Set in gritty inner-city Poland, Michał Włodarczyk and Łukasz Ruciński’s Transparent opens with a young man rapping with his friends before they abuse a gay couple who cross their path. Meanwhile, the same boy’s father secretly dresses as a woman. Over the course of Skubas’ music video we see these two very different characters clash heads to devastating effect. A story which feels unfortunately timely given the enactment of ‘LGBT-free zones’ across the country, we talked to one half of the duo, Michał Włodarczyk, about the current mood in Poland, the art of storytelling and achieving consensus on set.

How did you first get into contact with Skubas?

The project was made for Papaya Young Directors. It’s an international contest based in Poland for emerging directors and filmmakers. I think it’s one of a kind in Europe, as it’s a format where they have client briefs lined up for you. As a filmmaker you choose one then you write a treatment for it. The second phase gives you a budget to make a movie. We chose the artist, Skubas: he was one of the artists represented by KAYAX’s record label. We ultimately won 1st Prize in the Music Stories Category. 

How many people were involved in the contest?

I think there were around 22 films made overall. I talked with the guys organising this contest, and if I remember correctly, around 1500 treatments were submitted. So we were in a big crowd of filmmakers.

What did the brief look like?

It’s quite simple. It had the song and the interpretation of the artist, saying what it meant to him. Those few words from the artist were the most important thing.


What inspired you to come up with this idea of a cross-dressing father and his homophobic son?

In Poland this is a very serious topic. We were keen to have this socially important topic but the song was about a father and son that are trying to manage after the mother left them. We thought that it would be interesting to find a reason as to why they were left alone. So we found a very distinctive secret of him being a transsexual Dad, and that his young son didn’t really know. So we have the story of this young hoodlum discovering the secret after some time.

In my opinion, even the worst-looking film with a strong story is better than the other way around.

I would say it’s more of a film with music than a music video with a narrative. How did you think about telling the story?

Me and Łukasz derive from storytelling a lot. We met in film school and we want to tell strong stories. We don’t just like those music videos that are just really pictures with nothing of substance. In my opinion, even the worst-looking film with a strong story is better than the other way around. We wanted to expand the story inside the music. We started out with this concept, trying to figure out where those characters were at the beginning, and what the conflict was. We also wanted this distinctive environment that they’re in. The father is in more of a worker’s district, working in construction. We wanted to create a world where the father wouldn’t be as keen to tell everyone that he is a transsexual. The question is: how well can he hide his secret?

Did you do a lot of location scouting to find the right place?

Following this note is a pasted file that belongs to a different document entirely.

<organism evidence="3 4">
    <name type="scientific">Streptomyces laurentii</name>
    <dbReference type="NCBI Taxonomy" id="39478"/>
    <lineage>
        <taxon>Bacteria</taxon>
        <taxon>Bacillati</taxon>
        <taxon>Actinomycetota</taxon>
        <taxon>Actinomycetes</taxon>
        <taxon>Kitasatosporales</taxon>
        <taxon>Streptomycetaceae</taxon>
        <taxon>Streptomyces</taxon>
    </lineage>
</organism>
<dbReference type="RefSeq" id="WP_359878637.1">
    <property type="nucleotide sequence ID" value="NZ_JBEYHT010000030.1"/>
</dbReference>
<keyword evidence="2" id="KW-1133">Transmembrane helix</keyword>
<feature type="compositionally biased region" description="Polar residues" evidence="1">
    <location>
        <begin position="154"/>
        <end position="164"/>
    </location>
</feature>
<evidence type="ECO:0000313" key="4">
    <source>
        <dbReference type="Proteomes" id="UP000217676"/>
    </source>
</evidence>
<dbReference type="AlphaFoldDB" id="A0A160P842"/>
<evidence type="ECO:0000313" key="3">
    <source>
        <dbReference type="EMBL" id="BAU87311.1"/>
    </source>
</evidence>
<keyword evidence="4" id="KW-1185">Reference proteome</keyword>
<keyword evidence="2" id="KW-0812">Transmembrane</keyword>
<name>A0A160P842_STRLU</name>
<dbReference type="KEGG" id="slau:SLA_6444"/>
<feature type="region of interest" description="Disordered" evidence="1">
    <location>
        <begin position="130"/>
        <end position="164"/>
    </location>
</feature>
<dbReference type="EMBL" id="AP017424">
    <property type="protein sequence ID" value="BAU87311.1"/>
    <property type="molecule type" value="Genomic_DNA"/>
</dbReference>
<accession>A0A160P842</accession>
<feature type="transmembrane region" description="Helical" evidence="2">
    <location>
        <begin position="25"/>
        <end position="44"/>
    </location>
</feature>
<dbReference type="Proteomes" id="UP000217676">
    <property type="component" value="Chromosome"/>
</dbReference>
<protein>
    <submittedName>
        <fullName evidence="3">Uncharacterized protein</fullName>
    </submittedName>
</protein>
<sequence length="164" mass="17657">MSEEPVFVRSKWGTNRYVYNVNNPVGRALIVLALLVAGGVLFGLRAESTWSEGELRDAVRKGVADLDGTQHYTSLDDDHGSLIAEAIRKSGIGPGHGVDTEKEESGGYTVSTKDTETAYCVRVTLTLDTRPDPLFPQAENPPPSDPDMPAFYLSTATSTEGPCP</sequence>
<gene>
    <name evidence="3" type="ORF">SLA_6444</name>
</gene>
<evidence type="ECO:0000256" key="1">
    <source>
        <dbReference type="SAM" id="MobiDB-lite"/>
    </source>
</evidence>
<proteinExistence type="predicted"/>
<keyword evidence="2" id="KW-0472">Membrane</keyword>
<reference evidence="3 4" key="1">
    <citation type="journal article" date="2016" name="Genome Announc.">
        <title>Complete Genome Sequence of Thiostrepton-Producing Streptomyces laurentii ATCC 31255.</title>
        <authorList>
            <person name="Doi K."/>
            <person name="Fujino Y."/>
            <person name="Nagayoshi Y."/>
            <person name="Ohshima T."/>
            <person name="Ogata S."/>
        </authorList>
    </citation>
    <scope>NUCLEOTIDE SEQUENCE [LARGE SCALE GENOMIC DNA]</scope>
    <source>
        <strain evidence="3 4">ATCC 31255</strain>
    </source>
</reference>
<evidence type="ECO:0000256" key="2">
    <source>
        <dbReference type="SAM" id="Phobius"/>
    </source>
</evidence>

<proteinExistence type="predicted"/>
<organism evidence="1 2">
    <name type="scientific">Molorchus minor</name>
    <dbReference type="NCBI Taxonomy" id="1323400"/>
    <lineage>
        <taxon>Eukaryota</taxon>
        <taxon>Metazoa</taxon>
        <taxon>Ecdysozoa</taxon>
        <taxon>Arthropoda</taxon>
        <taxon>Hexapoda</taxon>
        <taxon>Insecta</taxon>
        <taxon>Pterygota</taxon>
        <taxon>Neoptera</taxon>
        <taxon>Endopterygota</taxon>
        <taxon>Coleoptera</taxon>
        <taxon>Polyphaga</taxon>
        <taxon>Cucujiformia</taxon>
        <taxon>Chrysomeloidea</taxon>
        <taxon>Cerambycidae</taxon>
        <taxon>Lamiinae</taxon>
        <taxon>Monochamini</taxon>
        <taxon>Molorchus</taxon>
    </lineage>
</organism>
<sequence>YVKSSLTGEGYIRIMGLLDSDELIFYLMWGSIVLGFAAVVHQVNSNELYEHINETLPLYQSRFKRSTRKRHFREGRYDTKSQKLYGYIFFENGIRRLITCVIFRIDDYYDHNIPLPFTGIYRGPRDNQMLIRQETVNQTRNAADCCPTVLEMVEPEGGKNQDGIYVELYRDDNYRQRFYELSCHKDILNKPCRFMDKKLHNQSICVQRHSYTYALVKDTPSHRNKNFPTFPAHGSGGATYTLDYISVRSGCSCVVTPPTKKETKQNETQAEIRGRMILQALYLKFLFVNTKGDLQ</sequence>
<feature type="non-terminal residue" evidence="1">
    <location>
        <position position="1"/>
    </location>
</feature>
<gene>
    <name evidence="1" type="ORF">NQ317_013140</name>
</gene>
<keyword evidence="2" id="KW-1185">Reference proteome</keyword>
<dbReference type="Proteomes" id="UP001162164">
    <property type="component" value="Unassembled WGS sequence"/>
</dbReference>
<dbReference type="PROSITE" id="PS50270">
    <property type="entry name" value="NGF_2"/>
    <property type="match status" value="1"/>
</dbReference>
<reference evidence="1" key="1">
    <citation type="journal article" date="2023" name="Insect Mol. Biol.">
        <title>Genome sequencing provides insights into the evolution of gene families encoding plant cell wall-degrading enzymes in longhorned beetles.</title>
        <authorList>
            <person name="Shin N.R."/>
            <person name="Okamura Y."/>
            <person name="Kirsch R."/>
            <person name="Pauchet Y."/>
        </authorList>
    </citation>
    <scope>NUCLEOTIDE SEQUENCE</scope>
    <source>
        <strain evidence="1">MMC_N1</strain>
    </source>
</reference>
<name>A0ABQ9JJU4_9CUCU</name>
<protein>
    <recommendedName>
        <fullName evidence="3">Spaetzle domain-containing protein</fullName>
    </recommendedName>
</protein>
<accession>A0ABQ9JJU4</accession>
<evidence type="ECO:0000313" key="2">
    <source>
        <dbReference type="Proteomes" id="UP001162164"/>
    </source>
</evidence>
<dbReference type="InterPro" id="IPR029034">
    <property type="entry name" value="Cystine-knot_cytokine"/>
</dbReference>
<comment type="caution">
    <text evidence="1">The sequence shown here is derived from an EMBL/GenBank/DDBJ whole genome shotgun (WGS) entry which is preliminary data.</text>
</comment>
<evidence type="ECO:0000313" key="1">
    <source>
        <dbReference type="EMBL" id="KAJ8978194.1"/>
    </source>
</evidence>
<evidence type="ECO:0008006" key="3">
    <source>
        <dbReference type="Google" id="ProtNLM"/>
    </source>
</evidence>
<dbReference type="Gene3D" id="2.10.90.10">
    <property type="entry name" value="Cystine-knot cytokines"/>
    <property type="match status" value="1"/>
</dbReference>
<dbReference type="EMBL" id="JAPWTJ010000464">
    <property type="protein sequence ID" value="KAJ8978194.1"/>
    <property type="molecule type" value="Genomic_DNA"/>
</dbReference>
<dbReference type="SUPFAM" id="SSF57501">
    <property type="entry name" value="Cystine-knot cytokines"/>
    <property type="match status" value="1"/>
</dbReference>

We were riding around town for two months looking for a perfect location. A perfect old building that would fit our film and would fit our storytelling, as well as a place where our crew would be safe. We found a lot of cool, good looking places, with a sense of dread as soon as you came into them. But people living there are not keen on filmmakers. We really wanted to make sure that our crew and talent would be safe. So even if we found a good location at first, we had to revise our thinking and make sure that it would be OK on the set.

This also comes at a time where anti-LGBT sentiment is on the rise in Poland, with LGBT-free zones and the re-election of the homophobic president, Andrzej Duda. Did you feel this was a story that needed to be told?

We came up with the idea in December. It was not as rough for LGBT people then. It was an important topic and it was getting tenser, but the tough things were said after we filmed; the music video premiered in the aftermath of the political campaign. So we wanted to tell a very important story, and we wanted it to be heard, but we didn’t know that it would become this big.

The relationship between the father and son is a very touching one. There’s a lot of love there despite their conflict. How did you want to play that out?

We thought a lot about the relationship. We wanted to answer a lot of questions. For example: is the son blaming the father for the mother leaving, does he hate him, or is there another reason for it? We came up with this very light, very thin relationship between them where they are tolerating each other, they are living together, even if they don’t talk with each other. The son could be the one that treats his father roughly, but he won’t allow anyone else to do it. That’s why he’s ultimately defending him later on.

We had one ultimate rule on set: no frame or scene is ended until we’re both happy with it.

You work as a part of a duo with Łukasz, what’s that like?

We’ve collaborated a few times before, advising on each other’s scripts. This is the first project that we directed together and it went well because we have a good mix of character and we complement each other so cooperation comes naturally. I think that it’s a good process because we just complimented each other. We had one ultimate rule on set: no frame or scene is ended until we’re both happy with it.

Will you work together again?

This particular project was a good test for us and working as a duo works. The final product is way better than when we would do it on our own. We have some music videos lined up that we will be working on together soon.

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